Monthly Archive for February 2011
|April 1, 2011|
|2:00 pm||to||5:00 pm|
Please join us on Friday, April 1 from 2:00 – 5:00 pm, for the Institute of Buddhist Studies’ first annual Graduate Student Symposium.
This year’s symposium will be a four-person panel composed of IBS and GTU students who will present ongoing research on Buddhism’s interaction with the modern world. Presenter include:
- Dianne Muller (DSPT): The Concepts of White Buddhism and Double Belonging in Contemporary America
- Trent Thornley (IBS): Coming Out Buddha
- Courtney Bruntz (GTU-PhD): Nanhai Guanyin and Notions of the Colossus
- Anthony Rodgers (IBS): Investigating Western Applications of Buddhadharma
This is our first annual symposium, a new venture of the IBS designed to give graduate students an opportunity for professional development. Small panels and colloquia provide students with an excellent setting in which to share their work and get feedback from their peers. Please come and support your fellow IBS and GTU students!
A light reception will follow the panel.
Please contact Courtney Bruntz or Scott Mitchell for more information, and check our website for updates.
|April 2, 2011|
|9:30 am||to||1:30 pm|
Come to this event for prospective Master’s degree students (MA, MDiv, and others) to meet representatives from the member schools, centers, and affiliates of the GTU and explore your interests in depth during panel discussions with faculty and students (and over lunch). Find out about a range of degree programs and the many fields of study offered in this ecumenical, interreligious graduate school community in Berkeley. Saturday, April 2, 9:30am to 1:30pm at the Church Divinity School of the Pacific, Refectory, 2451 Ridge Road, Berkeley. RSVP with the GTU Admissions Office, email@example.com, 510/649-2460.
An IBS representative will be in attendance for student’s wishing to learn more about Buddhist Studies at the GTU!
|April 8, 2011|
|6:00 pm||to||7:30 pm|
There is an increasing need to advance the field of the clinical use of mindfulness. While current popular forms such as Mindfulness Based Stress Reduction are excellent ways to introduce the concept and practice of mindfulness to the general public, they do not capture the depth of the theory and practice of mindfulness as presented in the original teachings by the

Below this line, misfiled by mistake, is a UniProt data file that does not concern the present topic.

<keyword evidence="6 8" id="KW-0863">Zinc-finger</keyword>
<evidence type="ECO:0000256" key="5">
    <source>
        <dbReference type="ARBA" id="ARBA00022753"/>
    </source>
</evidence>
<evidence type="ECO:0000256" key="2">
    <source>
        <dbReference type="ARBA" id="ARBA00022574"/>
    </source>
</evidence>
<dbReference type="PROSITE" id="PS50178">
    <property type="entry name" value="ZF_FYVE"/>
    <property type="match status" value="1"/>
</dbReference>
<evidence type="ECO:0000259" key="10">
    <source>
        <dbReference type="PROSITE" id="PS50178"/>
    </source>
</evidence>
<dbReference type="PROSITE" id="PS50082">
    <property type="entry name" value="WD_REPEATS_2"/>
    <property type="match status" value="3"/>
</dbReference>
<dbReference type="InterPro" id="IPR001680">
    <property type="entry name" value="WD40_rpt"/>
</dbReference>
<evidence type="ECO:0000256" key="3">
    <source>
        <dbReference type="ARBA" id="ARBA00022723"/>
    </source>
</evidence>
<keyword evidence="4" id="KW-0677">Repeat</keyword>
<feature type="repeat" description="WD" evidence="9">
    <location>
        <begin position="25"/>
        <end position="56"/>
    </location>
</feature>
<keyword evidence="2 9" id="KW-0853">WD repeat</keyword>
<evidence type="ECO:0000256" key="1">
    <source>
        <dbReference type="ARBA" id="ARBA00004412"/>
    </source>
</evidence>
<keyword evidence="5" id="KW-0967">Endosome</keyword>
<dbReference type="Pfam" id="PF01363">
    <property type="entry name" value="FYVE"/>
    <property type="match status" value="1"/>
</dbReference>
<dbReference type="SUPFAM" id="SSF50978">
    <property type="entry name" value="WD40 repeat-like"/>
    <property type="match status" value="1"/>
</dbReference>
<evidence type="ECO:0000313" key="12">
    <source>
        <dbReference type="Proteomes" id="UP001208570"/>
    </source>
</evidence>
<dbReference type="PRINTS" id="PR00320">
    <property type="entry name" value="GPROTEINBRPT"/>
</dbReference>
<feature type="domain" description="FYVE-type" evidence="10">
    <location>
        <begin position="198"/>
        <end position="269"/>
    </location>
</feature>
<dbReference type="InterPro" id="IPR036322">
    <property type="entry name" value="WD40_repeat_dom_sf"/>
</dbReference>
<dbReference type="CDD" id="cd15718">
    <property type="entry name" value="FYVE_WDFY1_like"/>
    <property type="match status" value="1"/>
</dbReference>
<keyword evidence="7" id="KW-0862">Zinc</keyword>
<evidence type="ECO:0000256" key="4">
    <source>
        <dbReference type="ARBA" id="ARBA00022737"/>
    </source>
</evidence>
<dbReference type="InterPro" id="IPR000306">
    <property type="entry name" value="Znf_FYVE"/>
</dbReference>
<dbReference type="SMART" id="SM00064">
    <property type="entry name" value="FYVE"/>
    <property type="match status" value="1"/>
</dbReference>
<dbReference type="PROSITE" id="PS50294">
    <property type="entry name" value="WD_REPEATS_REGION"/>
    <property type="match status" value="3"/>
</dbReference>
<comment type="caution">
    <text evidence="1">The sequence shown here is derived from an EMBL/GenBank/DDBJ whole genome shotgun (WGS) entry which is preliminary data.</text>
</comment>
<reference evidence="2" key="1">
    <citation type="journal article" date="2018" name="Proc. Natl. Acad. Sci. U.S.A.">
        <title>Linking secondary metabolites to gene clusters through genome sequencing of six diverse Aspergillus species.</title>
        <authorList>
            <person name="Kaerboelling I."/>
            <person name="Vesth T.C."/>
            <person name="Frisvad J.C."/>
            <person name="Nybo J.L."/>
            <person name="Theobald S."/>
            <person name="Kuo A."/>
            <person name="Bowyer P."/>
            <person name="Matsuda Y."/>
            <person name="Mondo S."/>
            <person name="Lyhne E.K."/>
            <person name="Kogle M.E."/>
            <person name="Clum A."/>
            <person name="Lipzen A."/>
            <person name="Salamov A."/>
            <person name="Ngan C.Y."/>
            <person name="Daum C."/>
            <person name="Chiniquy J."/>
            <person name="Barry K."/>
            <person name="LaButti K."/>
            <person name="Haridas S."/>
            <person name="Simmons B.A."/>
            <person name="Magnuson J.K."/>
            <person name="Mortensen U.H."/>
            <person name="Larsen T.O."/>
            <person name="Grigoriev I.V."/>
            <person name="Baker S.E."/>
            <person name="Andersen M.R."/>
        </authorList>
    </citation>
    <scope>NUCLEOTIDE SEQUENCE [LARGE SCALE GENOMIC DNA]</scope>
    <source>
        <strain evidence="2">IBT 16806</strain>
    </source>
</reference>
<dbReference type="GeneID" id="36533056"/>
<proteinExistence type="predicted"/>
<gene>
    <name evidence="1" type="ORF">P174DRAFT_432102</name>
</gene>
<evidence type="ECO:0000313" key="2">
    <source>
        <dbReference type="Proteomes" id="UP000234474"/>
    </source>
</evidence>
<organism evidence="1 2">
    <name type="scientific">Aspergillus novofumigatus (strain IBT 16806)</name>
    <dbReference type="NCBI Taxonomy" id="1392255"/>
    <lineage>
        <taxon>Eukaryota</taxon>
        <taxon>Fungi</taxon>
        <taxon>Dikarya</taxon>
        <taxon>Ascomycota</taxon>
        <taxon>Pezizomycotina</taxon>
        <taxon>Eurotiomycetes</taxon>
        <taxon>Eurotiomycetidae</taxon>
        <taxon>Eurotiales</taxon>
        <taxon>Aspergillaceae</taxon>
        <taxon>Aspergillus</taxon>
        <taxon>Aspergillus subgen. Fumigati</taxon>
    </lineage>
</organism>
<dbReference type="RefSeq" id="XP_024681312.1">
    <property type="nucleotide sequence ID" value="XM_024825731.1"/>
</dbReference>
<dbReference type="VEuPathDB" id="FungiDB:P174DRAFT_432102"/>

The following talk will show how classical mindfulness can be translated into clinical application that will not only facilitate the efficacy of Cognitive Behavioral Therapy but also provide specific strategies to treat symptoms of anxiety disorders that are not adequately addressed by CBT.
This talk will be delivered by Lobsang Rapgay, faculty researcher at the University of California, Los Angeles, Psychiatry Department.
Dr. Rapgay specializes in clinical behavioral medicine with focus on the assessment and treatment of chronic psychophysiological disorders and psychiatric symptoms. He has extensive training in psychoanalytical psychotherapy, cognitive behavioral therapy, behavioral therapy, clinical hypnosis and clinical EEG and peripheral biofeedback. As a monk for over twenty years, he has studied Tibetan Buddhism extensively as well as the theory and practice of Tibetan medicine and practiced Tibetan medicine for several years.
This talk will be held at the Jodo Shinshu Center and is free and open to the public.
|April 22, 2011|
|3:00 pm||to||5:00 pm|
Please join us at 3:00 p.m. on April 22, 2011, for the Spring 2011 Numata Lecture.
This year’s Spring Lecture will be presented by Prof. Lori Meeks of the University of Southern California. She will be presenting new research titled: “Making Sense of the Blood Bowl Sutra: Gender, Pollution, and Salvation in Buddhist Sermons from Early Modern Japan.”
The Numata Lecture will be hosted in the Kodo of the Jodo Shinshu Center at
2140 Durant Avenue, Berkeley
Lori Meeks received her PhD in East Asian Religions from Princeton University in 2003. Her research focuses on the social, cultural, and intellectual Histories of Japanese Buddhism, in particular, clarifying the roles of women as consumers and practitioners of Buddhism in the Heian and Kamakura periods.
This lecture is free and open to the public, and made possible by the Numata Foundation. For more information, please contact our offices or visit our News and Events Blog for updates.